7 May 4, Overview of GASB 45 The new standard requires the measurement of two items: The value of premium payments made on behalf of the retiree and his or her covered dependents The value of the subsidy that occurs if the retiree rates are lower than the actual cost of the benefits The subsidy results if an employer: uses the same rates for active and retired employees does not set the retiree rates to be equal to the actual cost of providing coverage

8 May 4, Overview of GASB 45 The new standard requires the disclosure of two key items: The Unfunded Accrued Actuarial Liability (UAAL). The Annual Required Contribution (ARC) This is made up of the normal cost – the amount that the active employees earn for their service in the year And a not greater that 30 year amortization of the UAAL The standard does not require that the ARC be funded However, the credit rating agencies will look at how an entity is handling the liability – including whether the liability is being funded – in determining ratings

9 May 4, Overview of GASB 45 The likely credit implications of GASB 45 include: Lack of funding along with recent rapid health-care cost increases will result in significant OPEB obligations (primarily health care) These obligations may adversely impact credit rating Reporting OPEB could reveal: Funding could strain operation Employers may be unable to fulfill obligation Unfunded liabilities will be considered in rating process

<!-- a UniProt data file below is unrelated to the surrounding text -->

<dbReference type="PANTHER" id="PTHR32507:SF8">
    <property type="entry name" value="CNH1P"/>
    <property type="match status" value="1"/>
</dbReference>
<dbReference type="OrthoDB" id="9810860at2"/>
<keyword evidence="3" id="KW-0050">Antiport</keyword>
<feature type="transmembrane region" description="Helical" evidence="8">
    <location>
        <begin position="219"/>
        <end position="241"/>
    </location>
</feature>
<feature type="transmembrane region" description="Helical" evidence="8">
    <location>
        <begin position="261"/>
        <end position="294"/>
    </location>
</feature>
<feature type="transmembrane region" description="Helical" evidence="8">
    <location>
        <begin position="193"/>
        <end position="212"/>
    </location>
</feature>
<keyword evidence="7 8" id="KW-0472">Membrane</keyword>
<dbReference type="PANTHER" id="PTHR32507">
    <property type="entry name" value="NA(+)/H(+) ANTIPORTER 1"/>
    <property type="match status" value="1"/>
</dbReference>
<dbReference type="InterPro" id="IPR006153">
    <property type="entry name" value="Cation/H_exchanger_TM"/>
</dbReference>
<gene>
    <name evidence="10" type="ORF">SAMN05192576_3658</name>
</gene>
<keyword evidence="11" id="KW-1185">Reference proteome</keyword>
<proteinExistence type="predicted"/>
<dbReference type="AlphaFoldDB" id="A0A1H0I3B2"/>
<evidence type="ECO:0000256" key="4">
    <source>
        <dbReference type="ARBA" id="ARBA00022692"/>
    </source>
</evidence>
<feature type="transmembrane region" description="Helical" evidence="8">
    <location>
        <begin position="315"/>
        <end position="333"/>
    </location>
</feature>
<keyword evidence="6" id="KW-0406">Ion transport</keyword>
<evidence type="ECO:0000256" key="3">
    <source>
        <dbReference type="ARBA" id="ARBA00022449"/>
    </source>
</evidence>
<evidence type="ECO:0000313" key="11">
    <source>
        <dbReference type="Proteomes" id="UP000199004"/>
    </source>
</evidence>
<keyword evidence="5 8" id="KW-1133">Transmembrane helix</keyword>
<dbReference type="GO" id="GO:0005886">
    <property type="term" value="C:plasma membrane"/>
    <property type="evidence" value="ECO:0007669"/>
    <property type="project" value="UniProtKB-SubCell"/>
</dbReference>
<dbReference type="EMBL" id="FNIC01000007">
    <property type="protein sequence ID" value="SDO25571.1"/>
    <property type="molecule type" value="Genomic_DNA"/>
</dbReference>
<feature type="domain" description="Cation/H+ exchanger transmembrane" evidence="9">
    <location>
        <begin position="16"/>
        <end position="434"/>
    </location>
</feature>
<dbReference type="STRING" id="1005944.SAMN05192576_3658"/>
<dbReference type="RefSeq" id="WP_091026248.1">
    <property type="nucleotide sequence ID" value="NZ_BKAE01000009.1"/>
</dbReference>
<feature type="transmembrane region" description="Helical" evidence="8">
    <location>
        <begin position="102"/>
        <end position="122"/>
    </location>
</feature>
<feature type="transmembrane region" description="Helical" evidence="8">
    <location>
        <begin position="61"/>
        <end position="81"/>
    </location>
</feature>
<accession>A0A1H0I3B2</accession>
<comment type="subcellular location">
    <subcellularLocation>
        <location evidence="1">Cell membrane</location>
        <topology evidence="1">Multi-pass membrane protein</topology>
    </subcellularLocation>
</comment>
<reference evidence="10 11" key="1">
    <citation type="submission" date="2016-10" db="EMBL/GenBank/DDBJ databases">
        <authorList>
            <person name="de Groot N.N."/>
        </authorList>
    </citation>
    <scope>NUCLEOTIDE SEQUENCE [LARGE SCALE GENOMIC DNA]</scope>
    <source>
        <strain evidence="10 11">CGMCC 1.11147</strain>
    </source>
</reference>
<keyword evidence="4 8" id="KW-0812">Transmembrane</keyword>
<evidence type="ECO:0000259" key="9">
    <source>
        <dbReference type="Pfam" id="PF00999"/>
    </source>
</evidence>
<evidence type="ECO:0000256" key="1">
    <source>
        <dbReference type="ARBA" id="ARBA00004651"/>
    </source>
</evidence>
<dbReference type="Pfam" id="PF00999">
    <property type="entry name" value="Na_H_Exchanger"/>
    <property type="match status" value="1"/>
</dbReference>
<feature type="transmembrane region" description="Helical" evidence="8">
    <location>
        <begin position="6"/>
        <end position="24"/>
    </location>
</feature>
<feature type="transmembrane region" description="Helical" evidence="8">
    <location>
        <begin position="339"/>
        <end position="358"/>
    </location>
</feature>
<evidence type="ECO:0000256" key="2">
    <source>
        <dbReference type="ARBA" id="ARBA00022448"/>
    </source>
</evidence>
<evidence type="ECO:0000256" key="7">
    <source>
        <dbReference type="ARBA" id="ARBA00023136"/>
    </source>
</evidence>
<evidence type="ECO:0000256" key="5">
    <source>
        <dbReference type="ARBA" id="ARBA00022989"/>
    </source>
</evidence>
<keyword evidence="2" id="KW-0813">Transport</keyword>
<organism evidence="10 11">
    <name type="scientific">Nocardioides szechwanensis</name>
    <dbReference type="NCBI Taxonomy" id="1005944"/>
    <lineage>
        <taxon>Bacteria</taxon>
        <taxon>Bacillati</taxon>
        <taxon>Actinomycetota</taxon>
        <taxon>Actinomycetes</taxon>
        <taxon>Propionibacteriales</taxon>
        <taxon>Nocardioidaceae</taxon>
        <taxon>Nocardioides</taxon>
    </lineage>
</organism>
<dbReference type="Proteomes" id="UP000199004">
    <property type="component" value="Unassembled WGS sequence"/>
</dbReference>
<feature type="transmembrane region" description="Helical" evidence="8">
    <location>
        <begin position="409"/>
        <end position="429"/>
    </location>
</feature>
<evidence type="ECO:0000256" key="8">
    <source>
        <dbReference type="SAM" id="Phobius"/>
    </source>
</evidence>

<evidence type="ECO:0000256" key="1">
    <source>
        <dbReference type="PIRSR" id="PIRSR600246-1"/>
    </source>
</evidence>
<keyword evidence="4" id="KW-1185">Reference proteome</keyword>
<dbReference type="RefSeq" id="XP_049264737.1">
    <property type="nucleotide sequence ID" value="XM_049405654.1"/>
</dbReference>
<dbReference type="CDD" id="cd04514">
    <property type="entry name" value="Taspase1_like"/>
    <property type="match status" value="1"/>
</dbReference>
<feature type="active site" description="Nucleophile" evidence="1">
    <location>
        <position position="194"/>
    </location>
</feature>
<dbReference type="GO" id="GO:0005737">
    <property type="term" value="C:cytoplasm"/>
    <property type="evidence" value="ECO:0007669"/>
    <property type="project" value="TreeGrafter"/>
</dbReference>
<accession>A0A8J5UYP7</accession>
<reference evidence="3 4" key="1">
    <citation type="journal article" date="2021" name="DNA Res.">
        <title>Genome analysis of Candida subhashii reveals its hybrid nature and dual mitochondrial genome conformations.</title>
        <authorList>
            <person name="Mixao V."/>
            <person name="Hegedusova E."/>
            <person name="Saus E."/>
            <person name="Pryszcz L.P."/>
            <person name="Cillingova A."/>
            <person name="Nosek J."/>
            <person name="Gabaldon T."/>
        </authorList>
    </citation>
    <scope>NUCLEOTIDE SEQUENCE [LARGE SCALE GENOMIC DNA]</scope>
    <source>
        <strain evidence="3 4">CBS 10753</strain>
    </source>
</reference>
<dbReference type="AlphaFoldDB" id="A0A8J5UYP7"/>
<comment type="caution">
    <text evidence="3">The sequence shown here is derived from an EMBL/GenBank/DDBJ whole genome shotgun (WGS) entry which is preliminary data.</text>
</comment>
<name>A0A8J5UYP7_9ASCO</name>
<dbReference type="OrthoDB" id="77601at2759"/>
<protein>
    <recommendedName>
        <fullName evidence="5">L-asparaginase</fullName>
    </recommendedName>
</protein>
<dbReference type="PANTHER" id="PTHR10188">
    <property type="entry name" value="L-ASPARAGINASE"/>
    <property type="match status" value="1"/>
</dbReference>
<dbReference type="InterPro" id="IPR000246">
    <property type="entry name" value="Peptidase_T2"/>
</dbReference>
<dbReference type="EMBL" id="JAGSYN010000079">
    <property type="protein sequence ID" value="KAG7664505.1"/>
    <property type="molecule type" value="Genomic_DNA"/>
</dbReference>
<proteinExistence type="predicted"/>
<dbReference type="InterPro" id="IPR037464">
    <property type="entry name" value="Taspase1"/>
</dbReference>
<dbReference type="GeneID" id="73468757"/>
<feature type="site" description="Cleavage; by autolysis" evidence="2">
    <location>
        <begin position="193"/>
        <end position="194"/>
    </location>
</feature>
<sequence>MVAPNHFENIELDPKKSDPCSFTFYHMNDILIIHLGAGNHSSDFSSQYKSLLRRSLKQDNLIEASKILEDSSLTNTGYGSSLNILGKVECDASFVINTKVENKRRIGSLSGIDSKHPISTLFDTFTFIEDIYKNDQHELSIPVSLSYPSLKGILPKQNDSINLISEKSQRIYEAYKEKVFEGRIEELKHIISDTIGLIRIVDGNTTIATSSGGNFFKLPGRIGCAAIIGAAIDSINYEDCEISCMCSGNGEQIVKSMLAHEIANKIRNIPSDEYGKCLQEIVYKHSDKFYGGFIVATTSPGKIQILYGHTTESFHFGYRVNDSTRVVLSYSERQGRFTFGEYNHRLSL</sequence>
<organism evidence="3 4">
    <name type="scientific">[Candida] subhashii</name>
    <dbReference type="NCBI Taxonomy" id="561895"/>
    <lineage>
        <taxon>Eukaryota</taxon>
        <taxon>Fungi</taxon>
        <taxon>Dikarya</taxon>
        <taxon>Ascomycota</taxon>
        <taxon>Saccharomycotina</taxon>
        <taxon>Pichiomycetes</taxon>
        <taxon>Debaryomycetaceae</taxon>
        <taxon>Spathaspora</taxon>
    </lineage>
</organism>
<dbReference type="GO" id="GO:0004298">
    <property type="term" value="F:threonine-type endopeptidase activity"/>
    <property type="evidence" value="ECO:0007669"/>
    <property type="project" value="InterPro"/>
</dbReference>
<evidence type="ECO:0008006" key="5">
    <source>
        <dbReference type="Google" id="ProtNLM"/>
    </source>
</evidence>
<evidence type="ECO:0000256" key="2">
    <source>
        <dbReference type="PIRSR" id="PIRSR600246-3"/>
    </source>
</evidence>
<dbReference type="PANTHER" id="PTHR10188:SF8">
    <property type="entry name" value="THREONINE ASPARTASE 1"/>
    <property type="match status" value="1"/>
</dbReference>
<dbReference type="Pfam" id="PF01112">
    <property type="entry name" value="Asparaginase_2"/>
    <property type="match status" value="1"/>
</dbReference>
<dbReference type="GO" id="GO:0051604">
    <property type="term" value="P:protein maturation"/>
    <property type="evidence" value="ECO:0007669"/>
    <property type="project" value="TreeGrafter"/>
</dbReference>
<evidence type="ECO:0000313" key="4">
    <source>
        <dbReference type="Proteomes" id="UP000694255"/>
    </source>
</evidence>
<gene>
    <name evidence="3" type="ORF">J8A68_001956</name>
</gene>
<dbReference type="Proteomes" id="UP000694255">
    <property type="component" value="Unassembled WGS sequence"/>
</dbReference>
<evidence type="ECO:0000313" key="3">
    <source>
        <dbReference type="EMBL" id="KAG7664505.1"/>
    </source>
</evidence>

10 May 4, Methodology Used to Calculate GASB 45 Costs The measurement of the liability can broadly be determined by: Projecting employer cash outflows for benefits Discounting projected benefits to the current date (or the Present Value (PV)) Allocating the PV of projected benefits to periods using an acceptable actuarial cost method This measurement includes the use of demographic and economic assumptions (including the healthcare cost trend rate)

11 May 4, Methodology Used to Calculate GASB 45 Costs Substantive Plan – The plan as understood by the employer and plan members Need to consider: Eligibility, underlying benefits and cost sharing arrangements Historical patterns of changes Written documents and communications to participants Other plan features Caps on Employers share of benefits Potential implicit rate subsidies Medicare Part B or Part D premium reimbursement

12 May 4, Methodology Used to Calculate GASB 45 Costs Retired and Active Employee Census Data Substantive Plan Assumptions and Methods Actuarial Cost Method Actuarial Present Value (PV) of Total Projected Benefits Assets Annual Required Contribution (ARC)